While Facebook said it was measuring the total time people spent watching a video divided by the number who played it, the firm found out that it was actually only logging the people who had viewed a video for three seconds or more. That could have inflated viewing numbers by as much as 60 to 80 percent, according to a Thursday report from the Wall Street Journal. And while Facebook says that it did not affect billing for those advertisers, the Journal reported that some ad buyers are very upset, having based their purchasing decisions on the network's high numbers.
Facebook did not provide more information on how it discovered the error, only disclosing that it happened a month ago. But the mix-up and its repercussions serve to highlight, yet again, just how powerful Facebook has become as an advertising and media firm — and how its own, secret formulas and internal calculations can affect a bevy of other businesses.
In a company statement, Facebook said: "We recently discovered an error in the way we calculate one of our video metrics. This error has been fixed, it did not impact billing, and we have notified our partners both through our product dashboards and via sales and publisher outreach. We also renamed the metric to make it clearer what we measure. This metric is one of many our partners use to assess their video campaigns.”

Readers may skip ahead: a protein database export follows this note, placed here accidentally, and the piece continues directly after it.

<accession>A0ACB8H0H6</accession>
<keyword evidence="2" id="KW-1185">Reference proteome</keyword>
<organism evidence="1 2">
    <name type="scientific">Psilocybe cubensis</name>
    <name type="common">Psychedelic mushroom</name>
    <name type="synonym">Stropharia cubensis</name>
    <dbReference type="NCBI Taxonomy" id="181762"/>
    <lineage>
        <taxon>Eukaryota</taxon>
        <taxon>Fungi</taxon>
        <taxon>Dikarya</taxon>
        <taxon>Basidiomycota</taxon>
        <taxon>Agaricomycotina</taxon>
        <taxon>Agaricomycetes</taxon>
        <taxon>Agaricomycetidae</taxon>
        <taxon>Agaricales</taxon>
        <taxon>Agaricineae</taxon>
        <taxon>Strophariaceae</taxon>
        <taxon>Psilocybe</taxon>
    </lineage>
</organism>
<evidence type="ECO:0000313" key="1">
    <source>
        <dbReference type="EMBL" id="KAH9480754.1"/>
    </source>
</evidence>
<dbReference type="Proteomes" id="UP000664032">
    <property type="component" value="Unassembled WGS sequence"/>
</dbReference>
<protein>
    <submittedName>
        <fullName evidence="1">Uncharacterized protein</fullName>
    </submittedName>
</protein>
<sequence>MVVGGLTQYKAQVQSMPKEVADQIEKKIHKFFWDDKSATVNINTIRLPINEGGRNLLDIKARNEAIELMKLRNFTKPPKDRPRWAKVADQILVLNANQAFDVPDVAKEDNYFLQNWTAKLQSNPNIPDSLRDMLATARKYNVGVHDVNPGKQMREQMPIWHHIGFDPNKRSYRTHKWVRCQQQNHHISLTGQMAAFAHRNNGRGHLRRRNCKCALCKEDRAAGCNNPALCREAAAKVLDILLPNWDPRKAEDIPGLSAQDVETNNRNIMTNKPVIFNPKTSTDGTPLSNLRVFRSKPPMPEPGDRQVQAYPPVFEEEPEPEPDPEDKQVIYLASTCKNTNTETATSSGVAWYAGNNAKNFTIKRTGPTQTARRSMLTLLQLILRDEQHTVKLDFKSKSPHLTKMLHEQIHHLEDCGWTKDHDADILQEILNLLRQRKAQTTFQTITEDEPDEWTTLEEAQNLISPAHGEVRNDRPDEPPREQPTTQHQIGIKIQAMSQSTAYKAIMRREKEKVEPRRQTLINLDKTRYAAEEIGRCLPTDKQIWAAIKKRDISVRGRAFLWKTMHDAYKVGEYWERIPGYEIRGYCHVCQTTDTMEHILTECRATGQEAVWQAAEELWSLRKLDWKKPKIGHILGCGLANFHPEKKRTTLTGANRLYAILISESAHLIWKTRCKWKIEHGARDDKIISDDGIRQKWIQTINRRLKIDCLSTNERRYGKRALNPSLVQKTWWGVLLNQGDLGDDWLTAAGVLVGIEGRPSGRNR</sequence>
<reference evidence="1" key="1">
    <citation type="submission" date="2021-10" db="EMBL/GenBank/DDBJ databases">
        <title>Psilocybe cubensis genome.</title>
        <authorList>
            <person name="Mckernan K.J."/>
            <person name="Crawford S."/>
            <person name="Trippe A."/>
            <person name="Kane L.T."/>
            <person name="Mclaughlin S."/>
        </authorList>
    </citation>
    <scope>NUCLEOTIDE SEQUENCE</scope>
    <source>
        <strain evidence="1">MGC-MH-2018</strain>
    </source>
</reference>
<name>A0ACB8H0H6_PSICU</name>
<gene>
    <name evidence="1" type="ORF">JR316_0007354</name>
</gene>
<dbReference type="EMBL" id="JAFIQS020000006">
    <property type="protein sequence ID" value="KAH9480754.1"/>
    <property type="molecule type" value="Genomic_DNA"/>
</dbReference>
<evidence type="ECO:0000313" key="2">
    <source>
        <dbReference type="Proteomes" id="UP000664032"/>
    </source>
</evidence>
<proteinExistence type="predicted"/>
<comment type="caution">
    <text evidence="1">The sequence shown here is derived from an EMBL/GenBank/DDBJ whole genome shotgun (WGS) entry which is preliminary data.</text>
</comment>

In the end, video views are just one way businesses make their decisions about advertising. Still, Facebook's vice president of business and marketing partnerships, David Fischer, also apologized to advertisers Friday in a post on the company's website, saying that Facebook immediately fixed the problem and alerted advertisers about it.
"We want our clients to know that this miscalculation has not and will not going forward have an impact on billing or how media mix models value their Facebook video investments," he wrote. "But this isn’t just about this error. This is about how seriously we take our partners’ commitment to our platform, and how their investments with us wholly depend on the transparency with which we communicate."